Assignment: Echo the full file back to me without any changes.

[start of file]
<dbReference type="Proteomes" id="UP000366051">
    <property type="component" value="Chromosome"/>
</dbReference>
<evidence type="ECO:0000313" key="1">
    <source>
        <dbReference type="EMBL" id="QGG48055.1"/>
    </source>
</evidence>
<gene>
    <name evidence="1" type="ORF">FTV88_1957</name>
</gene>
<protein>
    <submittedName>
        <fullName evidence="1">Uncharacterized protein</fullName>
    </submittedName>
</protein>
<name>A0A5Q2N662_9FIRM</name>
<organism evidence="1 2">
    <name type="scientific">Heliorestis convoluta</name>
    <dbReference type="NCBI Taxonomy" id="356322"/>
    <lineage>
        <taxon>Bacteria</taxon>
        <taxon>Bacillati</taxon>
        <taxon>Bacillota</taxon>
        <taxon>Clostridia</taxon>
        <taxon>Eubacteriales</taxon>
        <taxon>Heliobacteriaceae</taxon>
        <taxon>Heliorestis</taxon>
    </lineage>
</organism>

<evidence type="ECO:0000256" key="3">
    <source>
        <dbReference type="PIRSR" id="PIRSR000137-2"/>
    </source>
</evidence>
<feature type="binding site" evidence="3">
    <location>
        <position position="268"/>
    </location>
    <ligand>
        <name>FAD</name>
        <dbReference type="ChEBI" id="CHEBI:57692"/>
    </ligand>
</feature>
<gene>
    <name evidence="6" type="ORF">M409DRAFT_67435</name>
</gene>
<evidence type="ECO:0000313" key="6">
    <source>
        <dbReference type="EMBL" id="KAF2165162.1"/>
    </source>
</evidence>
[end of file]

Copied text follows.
<dbReference type="Proteomes" id="UP000366051">
    <property type="component" value="Chromosome"/>
</dbReference>
<evidence type="ECO:0000313" key="1">
    <source>
        <dbReference type="EMBL" id="QGG48055.1"/>
    </source>
</evidence>
<gene>
    <name evidence="1" type="ORF">FTV88_1957</name>
</gene>
<protein>
    <submittedName>
        <fullName evidence="1">Uncharacterized protein</fullName>
    </submittedName>
</protein>
<name>A0A5Q2N662_9FIRM</name>
<organism evidence="1 2">
    <name type="scientific">Heliorestis convoluta</name>
    <dbReference type="NCBI Taxonomy" id="356322"/>
    <lineage>
        <taxon>Bacteria</taxon>
        <taxon>Bacillati</taxon>
        <taxon>Bacillota</taxon>
        <taxon>Clostridia</taxon>
        <taxon>Eubacteriales</taxon>
        <taxon>Heliobacteriaceae</taxon>
        <taxon>Heliorestis</taxon>
    </lineage>
</organism>

<evidence type="ECO:0000256" key="3">
    <source>
        <dbReference type="PIRSR" id="PIRSR000137-2"/>
    </source>
</evidence>
<feature type="binding site" evidence="3">
    <location>
        <position position="268"/>
    </location>
    <ligand>
        <name>FAD</name>
        <dbReference type="ChEBI" id="CHEBI:57692"/>
    </ligand>
</feature>
<gene>
    <name evidence="6" type="ORF">M409DRAFT_67435</name>
</gene>
<evidence type="ECO:0000313" key="6">
    <source>
        <dbReference type="EMBL" id="KAF2165162.1"/>
    </source>
</evidence>